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Wigan Pier Project – 80th Anniversary Journey

In 1937, Orwell's book about poverty in Northern England shocked the country. Now we are retracing his route – join us as we tell the stories of Austerity Britain

Our journey north began in January 2017, 80 years after Eric Blair – George Orwell’s real name – published the story of his travels to Wigan Pier in 1937.

We began in the snow in Birmingham, where homeless people were already dragging their bedding into an open garage where a homeless man had died a few days earlier from hypothermia.

The Wigan Pier Project team Andy Stenning, Ros Wynne-Jones and Claire Donnelly. Inset, Orwell's book The Road To Wigan Pier

The last 18 months have been an extraordinary journey through ‘ordinary’ Britain – its cafes, homeless shelters, community centres, cold streets, churches, mosques and foodbanks, meeting people barely surviving on zero and low hours, in slum housing, families struggling to eat and clothe their children, workers showering before work in homeless shelters after sleeping on the streets.

It might have been a depressing journey except for the extraordinary people we met and who you will meet here. Brilliant, funny, clever, insightful, interesting people who are being failed just as the people Orwell described were.

Over the next few months, this Daily Mirror special project will continue to tell these stories all along Orwell’s route – covering Birmingham, Stoke-on-Trent, Manchester, Leeds, Liverpool, Barnsley, Sheffield and Wigan and the places in-between.

Author George Orwell. Inset, the map Orwell drew of The Road To Wigan Pier

“At one time, on one of the little muddy canals that run round the town, there used to be a tumble-down wooden jetty; and by way of a joke someone nicknamed this Wigan Pier. The joke caught on locally, and then the music-hall comedians got hold of it, and they are the ones who have succeeded in keeping Wigan Pier alive as a by-word, long after the place itself had been demolished.”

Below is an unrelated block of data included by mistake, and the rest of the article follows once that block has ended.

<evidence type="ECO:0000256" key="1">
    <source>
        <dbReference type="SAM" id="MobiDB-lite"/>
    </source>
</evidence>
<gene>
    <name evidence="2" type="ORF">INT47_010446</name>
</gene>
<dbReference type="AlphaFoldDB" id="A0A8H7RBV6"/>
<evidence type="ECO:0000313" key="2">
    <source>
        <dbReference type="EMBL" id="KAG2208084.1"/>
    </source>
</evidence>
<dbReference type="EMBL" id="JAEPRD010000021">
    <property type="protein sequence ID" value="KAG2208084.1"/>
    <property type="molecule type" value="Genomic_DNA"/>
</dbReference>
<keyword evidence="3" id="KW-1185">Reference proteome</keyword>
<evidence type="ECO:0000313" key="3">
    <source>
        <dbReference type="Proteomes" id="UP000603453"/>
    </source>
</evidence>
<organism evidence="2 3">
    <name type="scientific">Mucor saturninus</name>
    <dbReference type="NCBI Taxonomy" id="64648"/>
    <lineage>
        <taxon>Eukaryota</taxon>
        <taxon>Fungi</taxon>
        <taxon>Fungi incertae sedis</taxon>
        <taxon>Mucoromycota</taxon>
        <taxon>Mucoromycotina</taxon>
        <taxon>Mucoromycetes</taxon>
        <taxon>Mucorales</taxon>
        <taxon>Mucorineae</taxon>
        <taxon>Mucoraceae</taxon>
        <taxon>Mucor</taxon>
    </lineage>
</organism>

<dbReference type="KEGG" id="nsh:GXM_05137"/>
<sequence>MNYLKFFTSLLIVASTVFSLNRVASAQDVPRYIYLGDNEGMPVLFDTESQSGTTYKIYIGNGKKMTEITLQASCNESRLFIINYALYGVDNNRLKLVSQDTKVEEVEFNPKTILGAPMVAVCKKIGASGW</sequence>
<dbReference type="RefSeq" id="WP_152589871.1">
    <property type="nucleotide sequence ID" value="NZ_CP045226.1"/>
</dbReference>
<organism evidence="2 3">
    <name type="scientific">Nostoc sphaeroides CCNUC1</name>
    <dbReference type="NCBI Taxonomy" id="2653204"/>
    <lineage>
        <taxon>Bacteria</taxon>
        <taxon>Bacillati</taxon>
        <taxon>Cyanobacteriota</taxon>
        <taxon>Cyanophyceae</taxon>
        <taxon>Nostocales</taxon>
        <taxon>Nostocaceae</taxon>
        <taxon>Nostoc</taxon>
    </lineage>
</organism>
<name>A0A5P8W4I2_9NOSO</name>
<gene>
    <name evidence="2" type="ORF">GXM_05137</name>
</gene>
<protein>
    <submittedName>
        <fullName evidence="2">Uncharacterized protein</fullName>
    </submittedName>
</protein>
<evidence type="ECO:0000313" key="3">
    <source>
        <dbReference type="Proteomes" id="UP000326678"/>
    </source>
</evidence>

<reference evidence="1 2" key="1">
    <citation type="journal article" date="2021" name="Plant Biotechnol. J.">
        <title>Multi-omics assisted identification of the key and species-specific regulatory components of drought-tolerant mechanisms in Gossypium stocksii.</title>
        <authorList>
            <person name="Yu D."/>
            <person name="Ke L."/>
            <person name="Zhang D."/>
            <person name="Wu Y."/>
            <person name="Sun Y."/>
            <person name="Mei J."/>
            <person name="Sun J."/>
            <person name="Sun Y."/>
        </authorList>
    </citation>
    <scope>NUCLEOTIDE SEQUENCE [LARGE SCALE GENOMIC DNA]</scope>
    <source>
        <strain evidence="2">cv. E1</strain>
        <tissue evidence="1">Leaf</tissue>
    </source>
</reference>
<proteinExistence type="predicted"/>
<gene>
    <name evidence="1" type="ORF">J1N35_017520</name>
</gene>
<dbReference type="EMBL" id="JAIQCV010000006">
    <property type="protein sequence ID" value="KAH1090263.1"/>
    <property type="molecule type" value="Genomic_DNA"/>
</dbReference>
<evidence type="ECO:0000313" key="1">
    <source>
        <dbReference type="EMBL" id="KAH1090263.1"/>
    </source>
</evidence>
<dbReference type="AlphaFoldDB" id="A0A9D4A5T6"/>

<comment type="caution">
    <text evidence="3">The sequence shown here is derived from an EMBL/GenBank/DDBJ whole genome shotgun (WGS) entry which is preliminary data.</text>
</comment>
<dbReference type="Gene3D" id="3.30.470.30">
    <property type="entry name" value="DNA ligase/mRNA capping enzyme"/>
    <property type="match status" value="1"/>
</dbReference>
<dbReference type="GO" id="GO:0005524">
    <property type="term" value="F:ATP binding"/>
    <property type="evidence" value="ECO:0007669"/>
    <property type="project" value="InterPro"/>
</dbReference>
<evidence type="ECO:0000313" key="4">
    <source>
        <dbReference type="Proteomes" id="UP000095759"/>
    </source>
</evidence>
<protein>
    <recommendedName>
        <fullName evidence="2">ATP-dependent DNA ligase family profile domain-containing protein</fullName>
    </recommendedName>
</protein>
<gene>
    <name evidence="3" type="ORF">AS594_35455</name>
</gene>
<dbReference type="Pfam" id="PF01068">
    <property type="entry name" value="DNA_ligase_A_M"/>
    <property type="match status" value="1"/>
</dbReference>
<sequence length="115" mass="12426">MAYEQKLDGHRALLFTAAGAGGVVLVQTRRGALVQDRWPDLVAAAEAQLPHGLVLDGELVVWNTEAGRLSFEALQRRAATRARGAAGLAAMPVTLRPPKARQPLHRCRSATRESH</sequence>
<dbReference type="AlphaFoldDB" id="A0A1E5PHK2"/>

– George Orwell on Wigan Pier, BBC World Service, 1943

In 1937, Orwell’s famous book exposed to middle class England the levels of poverty in which huge industrialised swathes of people in the north of the country were living in. The welfare state was his generation’s response to that poverty.

80 years on, that welfare safety net is failing. These are the voices of the people falling through.

The People

We met lots of people along the route, here they share their experiences of living on a low income or struggling with welfare cuts

My boss wanted me to work more hours for the same pay

Read Steven's story
 

I rent a room from the Salvation Army for £22 a week

Read Jason's story
 

I tried to kill myself a few weeks ago, I don't have a penny to my name

Read Kyle's story
 

I'm an electrician but I have to survive on benefits

Read Oskar's story
 

Without the food bank I'd starve

Read Patrick's story
 

Our customers are homeless and struggling but we need places where people can meet

Read Lawrence's story
 

We feed kids and babies every day

Read Gerard's story
 

People are broken because of Universal Credit

Read Joanne's story
 
More people from the Wigan Pier Project